Sweet little woman,
Please marry me,
Man and wife together,
How happy we will be.
And then we'll have some kiddies,
Maybe two or three,
So here's the ring, and there's the church!
Now come, my honey, be!
Was the author planning to collect royalties once this started getting played at weddings after the Mission Earth craze swept the nation?
Gris of course doesn't like it and gets them to change the station, after which they lay out how it's going down. If Gris marries them - yes, both Miss Candy and Miss Pinch - Gris'll get the tens of thousands of dollars that by all rights he's obligated to as the Rockecenter family spook. If he refuses, they'll sue. They never disclose what they're going to sue him for, of course, nor acknowledge that since Rockecenter's policy won't allow for unwed pregnancies, they're the only ones who stand to lose anything in this situation, so Gris should be the one making demands.
But no, Gris is still panicking from remembering Izzy's description of the U.S. legal system two chapters ago, and reasons that his real name isn't Inkswitch anyway, so he forces his agreement out of his "voice pipe."
Right on cue, the radio station changes tracks to put on "one of those rare modern songs where one could understand the lyrics."
I'm rolling all over the ground.
A poor devil that you've drowned.
You've got me up a tree!
And never more will be!
So what genre is "modern" music? Techno? Rap? J-Pop?
Anyway, that's Chapter Two, Gris being horrified at his upcoming coercive marriage.
Chapter Three concerns Heller realizing that his girlfriend is no longer sobbing like a heartbroken teenager in her room, but sobbing like a heartbroken teenager somewhere far away from him. The butler reveals that not only did Krak not say where she was going, but she took her maid with her... can you do that? Hire a staff for an apartment and then bring one along when you move to another city? Well, because of that and the fact that she hired a "fleet" of cabs to handle all her luggage instead of using the chauffeur, nobody knows where she went.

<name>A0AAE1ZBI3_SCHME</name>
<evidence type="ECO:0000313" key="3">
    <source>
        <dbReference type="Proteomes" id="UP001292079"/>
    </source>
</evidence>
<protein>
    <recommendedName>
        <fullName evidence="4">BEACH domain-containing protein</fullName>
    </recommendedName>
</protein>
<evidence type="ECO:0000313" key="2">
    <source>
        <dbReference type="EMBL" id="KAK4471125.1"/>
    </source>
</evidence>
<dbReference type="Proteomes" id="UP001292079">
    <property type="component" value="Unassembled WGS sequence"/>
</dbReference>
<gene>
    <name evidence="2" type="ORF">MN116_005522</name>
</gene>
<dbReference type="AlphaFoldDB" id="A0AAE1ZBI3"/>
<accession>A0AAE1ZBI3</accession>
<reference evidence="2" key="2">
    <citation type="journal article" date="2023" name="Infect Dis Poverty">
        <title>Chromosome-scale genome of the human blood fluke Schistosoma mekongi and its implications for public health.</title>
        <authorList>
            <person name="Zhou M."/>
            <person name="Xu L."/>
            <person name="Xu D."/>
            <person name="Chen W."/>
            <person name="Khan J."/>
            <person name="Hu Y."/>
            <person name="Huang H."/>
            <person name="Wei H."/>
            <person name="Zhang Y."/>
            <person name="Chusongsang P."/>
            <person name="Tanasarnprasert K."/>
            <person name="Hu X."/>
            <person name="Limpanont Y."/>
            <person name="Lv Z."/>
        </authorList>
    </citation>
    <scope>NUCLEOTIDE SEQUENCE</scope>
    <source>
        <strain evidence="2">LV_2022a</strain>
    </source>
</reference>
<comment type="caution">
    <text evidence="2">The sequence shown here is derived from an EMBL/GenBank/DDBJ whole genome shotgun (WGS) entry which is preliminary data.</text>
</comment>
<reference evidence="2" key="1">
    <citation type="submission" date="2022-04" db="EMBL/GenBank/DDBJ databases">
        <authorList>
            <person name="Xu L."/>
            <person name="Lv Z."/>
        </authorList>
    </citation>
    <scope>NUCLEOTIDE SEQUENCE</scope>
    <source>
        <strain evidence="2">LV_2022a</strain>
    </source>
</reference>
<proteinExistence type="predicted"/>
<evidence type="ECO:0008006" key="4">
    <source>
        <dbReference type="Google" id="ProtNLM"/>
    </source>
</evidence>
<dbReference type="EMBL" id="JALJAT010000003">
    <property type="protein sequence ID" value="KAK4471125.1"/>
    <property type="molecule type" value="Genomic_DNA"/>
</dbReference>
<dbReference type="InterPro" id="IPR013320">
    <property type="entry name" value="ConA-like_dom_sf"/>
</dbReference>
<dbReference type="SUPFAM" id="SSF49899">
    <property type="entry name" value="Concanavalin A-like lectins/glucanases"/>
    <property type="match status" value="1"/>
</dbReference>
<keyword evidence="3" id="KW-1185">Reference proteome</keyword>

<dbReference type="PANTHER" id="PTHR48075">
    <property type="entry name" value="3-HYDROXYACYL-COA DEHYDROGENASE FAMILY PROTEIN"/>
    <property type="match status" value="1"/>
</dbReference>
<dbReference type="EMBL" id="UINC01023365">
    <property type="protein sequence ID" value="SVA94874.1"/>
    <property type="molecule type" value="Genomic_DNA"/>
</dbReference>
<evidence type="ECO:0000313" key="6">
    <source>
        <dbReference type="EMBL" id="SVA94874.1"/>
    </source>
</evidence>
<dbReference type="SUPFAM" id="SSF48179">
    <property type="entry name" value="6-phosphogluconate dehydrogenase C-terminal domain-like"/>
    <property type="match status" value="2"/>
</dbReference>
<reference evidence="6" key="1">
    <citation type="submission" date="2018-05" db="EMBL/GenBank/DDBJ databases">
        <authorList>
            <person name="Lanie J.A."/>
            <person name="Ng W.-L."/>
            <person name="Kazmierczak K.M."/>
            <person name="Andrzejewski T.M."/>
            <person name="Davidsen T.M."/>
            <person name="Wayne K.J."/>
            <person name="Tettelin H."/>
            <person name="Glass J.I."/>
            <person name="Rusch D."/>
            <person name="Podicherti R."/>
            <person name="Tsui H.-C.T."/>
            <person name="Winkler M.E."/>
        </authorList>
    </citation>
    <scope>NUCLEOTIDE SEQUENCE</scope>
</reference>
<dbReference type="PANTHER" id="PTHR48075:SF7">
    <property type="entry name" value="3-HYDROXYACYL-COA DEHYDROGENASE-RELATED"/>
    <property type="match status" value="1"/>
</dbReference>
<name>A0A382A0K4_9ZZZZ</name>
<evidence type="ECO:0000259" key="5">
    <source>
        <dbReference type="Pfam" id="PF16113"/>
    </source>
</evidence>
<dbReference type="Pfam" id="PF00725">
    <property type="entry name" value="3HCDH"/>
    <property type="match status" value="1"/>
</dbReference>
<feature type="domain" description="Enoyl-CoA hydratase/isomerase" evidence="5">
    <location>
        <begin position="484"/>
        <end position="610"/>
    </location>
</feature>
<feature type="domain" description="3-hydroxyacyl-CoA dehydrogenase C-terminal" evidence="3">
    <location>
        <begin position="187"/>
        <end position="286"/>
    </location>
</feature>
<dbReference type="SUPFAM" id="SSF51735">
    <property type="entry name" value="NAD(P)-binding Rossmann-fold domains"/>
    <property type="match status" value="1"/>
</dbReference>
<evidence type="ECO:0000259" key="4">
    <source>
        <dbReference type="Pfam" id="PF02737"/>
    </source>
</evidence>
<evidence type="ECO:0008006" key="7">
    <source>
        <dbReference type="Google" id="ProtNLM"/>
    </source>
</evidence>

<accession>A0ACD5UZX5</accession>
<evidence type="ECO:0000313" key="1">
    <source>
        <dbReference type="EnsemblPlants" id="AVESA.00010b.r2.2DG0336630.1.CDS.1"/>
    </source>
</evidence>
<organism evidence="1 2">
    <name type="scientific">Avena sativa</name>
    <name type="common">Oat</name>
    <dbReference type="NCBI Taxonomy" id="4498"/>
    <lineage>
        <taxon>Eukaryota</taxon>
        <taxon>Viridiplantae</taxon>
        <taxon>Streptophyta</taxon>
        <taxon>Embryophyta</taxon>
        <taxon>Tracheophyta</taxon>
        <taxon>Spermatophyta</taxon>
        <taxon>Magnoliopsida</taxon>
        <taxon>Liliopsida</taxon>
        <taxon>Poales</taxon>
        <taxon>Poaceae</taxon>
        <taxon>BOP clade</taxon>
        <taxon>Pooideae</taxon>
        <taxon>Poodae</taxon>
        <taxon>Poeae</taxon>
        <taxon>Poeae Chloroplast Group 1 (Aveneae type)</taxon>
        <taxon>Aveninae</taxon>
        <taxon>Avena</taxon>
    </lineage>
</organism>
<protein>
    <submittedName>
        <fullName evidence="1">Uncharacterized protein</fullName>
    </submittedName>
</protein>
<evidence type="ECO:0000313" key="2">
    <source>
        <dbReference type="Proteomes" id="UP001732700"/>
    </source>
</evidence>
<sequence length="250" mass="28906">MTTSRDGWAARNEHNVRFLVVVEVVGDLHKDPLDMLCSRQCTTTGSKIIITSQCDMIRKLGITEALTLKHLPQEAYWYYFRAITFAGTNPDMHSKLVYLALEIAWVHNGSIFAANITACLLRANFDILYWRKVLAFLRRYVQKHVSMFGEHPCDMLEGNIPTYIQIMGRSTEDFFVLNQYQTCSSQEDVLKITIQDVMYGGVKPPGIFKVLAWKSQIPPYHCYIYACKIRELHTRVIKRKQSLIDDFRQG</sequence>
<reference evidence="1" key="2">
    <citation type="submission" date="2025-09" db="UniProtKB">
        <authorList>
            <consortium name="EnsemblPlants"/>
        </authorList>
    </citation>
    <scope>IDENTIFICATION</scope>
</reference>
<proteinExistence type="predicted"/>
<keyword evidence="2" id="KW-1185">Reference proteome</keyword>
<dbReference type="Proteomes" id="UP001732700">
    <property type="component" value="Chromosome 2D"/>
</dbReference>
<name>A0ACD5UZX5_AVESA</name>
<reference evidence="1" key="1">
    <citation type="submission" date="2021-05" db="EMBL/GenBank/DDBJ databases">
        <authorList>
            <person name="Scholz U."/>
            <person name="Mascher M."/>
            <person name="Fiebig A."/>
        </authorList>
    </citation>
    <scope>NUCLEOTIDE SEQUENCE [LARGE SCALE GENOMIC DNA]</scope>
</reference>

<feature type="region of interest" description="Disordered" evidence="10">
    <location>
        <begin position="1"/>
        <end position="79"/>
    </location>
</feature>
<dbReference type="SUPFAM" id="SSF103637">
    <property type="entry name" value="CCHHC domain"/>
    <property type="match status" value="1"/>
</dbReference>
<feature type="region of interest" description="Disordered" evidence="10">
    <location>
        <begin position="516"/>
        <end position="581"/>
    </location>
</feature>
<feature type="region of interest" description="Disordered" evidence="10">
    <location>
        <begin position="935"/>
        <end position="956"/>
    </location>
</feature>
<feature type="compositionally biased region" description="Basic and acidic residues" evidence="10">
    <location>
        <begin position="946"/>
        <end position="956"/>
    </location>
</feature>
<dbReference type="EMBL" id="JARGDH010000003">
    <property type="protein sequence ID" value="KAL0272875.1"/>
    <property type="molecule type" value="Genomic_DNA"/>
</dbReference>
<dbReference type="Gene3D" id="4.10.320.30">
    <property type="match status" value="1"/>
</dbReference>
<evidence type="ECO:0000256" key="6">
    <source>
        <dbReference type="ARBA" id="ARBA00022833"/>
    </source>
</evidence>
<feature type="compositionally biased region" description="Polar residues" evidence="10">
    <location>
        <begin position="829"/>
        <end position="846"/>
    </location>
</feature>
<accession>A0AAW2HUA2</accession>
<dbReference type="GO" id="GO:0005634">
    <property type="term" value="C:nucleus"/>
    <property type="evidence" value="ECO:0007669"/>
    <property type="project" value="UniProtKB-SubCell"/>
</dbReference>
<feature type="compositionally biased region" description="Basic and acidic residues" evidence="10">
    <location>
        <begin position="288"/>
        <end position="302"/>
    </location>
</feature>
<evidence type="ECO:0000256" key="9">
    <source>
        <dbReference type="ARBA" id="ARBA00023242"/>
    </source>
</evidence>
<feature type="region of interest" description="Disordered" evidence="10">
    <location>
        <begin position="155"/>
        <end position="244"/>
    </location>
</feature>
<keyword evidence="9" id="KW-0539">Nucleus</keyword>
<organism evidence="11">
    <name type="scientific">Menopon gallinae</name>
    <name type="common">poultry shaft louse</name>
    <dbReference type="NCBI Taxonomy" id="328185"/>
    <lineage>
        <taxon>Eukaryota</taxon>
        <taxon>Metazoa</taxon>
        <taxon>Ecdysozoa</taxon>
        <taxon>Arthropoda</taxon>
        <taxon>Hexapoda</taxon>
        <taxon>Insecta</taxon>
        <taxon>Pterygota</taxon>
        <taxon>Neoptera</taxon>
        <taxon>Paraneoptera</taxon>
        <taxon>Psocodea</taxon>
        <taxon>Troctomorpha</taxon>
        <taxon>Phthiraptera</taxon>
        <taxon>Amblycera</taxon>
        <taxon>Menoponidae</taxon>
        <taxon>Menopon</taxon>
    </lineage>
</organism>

But upon hearing that Krak made a phone call, Heller's intuition, perhaps taking a cue from Gris' INSPIRATION!, tells him to check in with Mamie Boomp. She spends most of a page chewing him out over the phone for having "horsed that poor girl around enough," and being an aspiring bigamist. Heller of course is "out of [his] mind with worry," and has no idea what she's talking about.
"They never do," said Mamie. "All take and no give. Have you ever even handed over a diamond?"
"No," said Heller. "Miss B----"
"I thought not," said Mamie. "Thought the promise of the little gold ring was enough. Even when you knew you couldn't hitch it up to run double and knew it God (bleeped) well. The old story!"
The old question, satire or not? Is this meant to be incomprehensible, or does Hubbard expect us to understand running a double hitch on a little gold ring instead of handing over a diamond?
Since Mamie has proved less than helpful, Heller spends some time calling airlines to check if a Miss Heavenly Joy Krackle has booked any flights, then Twoey to see if Krak has come by to give him lessons lately, then Izzy, then Bang-Bang. Then he thinks to ask the butler if anything odd happened before Krak left, and gets told about a strange delivery - and as a matter of fact, "Isn't that the paper there, sir? Under that box?"
He stared at the legal paper. He read it. He stared at it again. Then he crumpled it up with a savage closure of his hand.
"Blast them! I understand now," he said. He slumped down on the bottom of the bed. Then he said, "That poor kid. The people who keep this rotten legal system going should be killed. Oh, the poor kid." And he was crying.
That moment when you realize the love of your life is an idiot who will believe anything she reads.
Back to Chapter One